Digital University Udacity Raises $15 Million

By on Nov 2, 2012 in Internet |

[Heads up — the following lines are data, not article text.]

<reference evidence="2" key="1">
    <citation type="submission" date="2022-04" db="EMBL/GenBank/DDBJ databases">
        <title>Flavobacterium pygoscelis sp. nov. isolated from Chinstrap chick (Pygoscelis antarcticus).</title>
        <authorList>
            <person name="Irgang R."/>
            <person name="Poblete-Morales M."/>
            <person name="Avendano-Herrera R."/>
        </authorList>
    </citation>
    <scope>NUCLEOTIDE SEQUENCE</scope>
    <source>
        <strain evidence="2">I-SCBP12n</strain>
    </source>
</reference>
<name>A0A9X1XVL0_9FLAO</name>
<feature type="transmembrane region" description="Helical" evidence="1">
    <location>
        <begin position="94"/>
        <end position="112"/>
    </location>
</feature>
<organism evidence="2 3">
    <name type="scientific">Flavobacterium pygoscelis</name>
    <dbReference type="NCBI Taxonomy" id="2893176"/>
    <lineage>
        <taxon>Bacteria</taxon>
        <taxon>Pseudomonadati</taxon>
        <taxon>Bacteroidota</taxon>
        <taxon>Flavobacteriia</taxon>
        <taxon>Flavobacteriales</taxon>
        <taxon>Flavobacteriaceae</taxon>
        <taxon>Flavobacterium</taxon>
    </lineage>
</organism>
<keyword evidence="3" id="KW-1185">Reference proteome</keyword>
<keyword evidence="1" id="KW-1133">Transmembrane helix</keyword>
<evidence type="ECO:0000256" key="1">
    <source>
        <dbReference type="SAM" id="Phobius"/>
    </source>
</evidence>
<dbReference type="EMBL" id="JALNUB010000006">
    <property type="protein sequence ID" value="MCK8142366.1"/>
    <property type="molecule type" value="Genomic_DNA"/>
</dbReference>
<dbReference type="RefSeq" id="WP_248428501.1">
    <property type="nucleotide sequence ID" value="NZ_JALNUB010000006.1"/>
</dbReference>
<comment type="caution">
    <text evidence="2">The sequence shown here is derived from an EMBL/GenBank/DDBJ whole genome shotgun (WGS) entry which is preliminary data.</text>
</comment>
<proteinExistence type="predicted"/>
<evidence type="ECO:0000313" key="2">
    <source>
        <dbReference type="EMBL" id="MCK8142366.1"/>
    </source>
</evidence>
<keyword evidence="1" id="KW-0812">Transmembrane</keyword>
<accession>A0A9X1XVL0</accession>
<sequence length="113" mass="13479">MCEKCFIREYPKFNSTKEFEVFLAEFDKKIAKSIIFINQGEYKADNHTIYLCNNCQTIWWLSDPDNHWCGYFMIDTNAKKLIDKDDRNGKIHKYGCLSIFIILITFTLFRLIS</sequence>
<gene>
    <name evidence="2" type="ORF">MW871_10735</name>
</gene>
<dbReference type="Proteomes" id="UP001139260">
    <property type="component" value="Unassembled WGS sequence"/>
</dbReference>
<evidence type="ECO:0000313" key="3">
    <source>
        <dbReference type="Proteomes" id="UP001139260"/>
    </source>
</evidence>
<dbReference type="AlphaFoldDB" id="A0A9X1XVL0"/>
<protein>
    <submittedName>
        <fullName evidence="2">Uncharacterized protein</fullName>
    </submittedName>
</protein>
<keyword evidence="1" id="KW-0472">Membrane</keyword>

It is no secret that major changes in our education system must be considered. American students are not keeping up with the rest of the world, especially in math, science and technology fields, and more and more high-level positions are being handed to foreign employees. Technology has helped many businesses improve dramatically, as innovations almost always inspire growth. And according to Sebastian Thrun and his new startup Udacity, tech will be the future of education. Clearly many influential people agree, as Udacity recently announced a $15 million funding raise. Thrun is no newbie in the field. He is counted as one of the pioneers of robotics and AI. He teaches at Stanford and was one of the inventors of the autonomous car that Google and Toyota are currently testing across the country. The $15 million Udacity just landed brings their total capital raise to more than $21 million in the last year. Current investors in the startup include Charles River Ventures, Andreessen Horowitz and Steve Blank, also a Stanford professor and a well-respected startup entrepreneur. Although Udacity was launched as a for-profit education and technology company, the goal is to help people all over the world receive a higher education, even if they can’t pay for it. The company created their first online educational programs last year, offering courses in math, computer science and a wide range of other sciences. All courses are free, and more than three quarters of a million people have taken advantage since the beginning of 2012. Peter Levine, one of the partners in Udacity investor Andreessen Horowitz and a Sanford lecturer as well, addressed this important need in a statement released this week. He referred to the educational disparity around the world as an issue of supply and demand. There’s no question that millions of people want to experience college education, but for most the expense of an American-quality university education is just impossible. Udacity will draw from its deep Stanford roots to inform the quality of the course content that will be made available. And no one will be left out of the loop. Levine will make sure that remains the case, as he will also serve on the Udacity board. Udacity isn’t the only education and technology startup receiving significant support from the venture capital community. A pair of Stanford computer science lecturers started Coursera with $16 million raised earlier this year. Online tutoring service 2U brought in an additional $26 million this year to expand the degrees they could offer online. And Codecademy brought in $10 million in venture capital in June alone to help people learn computer programming. All told, educational tech startups received more than $450 million in VC financing to date in 2012, already besting the tally from all of 2011. It’s clear that internet connectivity is the key. There are more than 1 billion smartphones in circulation, and almost 2.5 billion internet users worldwide. So it seems that if you build it, they will come. Whether it’s grade school tutoring or a masters degree in criminal justice, any educational service that offers value online will receive a long look. But how will these companies make money? For Udacity, the key will be employers paying to find talent through its network, or corporations looking to provide their current employees with specialized degrees and skill sets. At the same time, Thrun wants to make the process more fun. Users can expect interactivity and a game-focused style, transforming learning into a more enjoyable...